1. Os Guinness, Renaissance
  2. Douglas Groothuis, Truth Decay: Defending Christianity Against the Challenges of Postmodernism.
  3. Francis Schaeffer, Death in the City
  4. Neil Postman, Amusing Ourselves to Death

Political Judgment

  1. Ray Bradbury, Fahrenheit 451.
  2. Rod Dreher, Live Not by Lies
  3. Aldous Huxley, Brave New World
  4. Francis Schaeffer, A Christian Manifesto
  5. George Orwell, 1984 and Animal Farm
  6. George Orwell’s essay, “Politics and the English Language.”
  7. Aleksandr Solzhenitsyn, A World Split Apart: Commencement Address Delivered at Harvard University, June 8, 1978.

Take up and read. The fate of your soul and the fate of your world depends on it.

Jesus and Logic

In On Jesus (Wadsworth, 2003), I argue that Jesus was not an irrational mystic, but was a kind of philosopher who valued reason and who had an well thought out worldview. Moreover, he engaged in rational arguments with his interlocutors. Here is a section of that book from chapter five, “Jesus’ Epistemology.” May it encourage us to highly value truth and rationality.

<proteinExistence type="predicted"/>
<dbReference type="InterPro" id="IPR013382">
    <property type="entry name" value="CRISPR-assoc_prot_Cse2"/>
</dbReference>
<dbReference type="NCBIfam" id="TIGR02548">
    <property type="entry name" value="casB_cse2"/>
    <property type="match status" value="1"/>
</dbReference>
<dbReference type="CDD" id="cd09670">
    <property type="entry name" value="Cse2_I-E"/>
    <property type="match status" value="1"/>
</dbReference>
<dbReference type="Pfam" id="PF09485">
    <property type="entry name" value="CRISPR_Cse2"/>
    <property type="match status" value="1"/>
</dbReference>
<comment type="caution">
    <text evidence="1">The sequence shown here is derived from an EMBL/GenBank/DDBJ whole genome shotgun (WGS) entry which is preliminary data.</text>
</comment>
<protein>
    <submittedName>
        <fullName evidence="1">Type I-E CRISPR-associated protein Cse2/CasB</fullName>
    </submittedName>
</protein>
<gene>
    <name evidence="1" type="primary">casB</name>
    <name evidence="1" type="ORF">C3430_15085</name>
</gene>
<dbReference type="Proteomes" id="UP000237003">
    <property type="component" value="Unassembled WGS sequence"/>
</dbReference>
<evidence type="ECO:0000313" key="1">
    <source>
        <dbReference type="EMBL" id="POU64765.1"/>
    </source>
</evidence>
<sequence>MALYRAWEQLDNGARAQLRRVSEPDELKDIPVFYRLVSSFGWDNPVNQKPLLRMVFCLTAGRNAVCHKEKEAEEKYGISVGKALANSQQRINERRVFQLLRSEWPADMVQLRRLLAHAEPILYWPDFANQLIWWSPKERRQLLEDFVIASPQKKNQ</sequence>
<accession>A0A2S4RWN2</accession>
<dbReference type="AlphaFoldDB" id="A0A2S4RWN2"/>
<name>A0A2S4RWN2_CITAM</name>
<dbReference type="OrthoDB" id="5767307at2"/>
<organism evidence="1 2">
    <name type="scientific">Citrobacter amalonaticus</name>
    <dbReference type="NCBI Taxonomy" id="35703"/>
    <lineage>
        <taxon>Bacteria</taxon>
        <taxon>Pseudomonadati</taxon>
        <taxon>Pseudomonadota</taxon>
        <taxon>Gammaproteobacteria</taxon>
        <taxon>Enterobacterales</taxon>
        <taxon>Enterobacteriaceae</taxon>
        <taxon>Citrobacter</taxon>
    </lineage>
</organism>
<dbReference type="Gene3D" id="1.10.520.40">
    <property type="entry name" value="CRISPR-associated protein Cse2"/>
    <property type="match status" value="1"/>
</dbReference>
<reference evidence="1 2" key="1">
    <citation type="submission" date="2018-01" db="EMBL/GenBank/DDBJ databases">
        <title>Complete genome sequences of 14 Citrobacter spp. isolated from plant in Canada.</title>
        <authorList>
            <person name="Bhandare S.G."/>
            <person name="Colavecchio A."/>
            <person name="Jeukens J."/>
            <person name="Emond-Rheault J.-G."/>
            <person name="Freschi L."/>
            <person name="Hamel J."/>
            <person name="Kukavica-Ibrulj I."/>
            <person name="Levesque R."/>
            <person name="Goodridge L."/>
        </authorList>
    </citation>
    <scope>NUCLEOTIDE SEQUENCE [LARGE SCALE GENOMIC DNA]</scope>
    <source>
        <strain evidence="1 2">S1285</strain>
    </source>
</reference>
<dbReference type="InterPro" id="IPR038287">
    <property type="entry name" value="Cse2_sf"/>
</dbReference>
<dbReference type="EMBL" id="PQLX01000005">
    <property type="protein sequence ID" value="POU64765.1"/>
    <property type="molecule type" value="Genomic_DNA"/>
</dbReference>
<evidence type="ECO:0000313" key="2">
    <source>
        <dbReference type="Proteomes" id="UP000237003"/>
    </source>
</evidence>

Noncontradiction as a Test for Truth

Jesus reasons from the Scriptures and he reasons against his critics. When presented with an apparently irresolvable dilemma concerning the resurrected state or political allegiance (Matthew 22:15-22), he finds a tertium quid that avoids either horn of the dilemma. In this, and in all his other use of argument, Jesus implicitly endorses the law of noncontradiction as a necessary test for truth. A statement and its negation cannot both be true in the same way at the same time. Jesus never accepts a proposition and its negation as both true; nor does he revel in irreconcilable paradoxes as a way to disarm rational thought and make room for faith. Jesus at no time invokes an irresolvable paradox when pressed into a logical corner—although he will often employ a paradox to give a memorable ending to a pertinent teaching. When accused of holding contradictory teachings or of opposing the Hebrew Scriptures, Jesus argues in order to resolve the apparent contradiction and vindicate his teaching.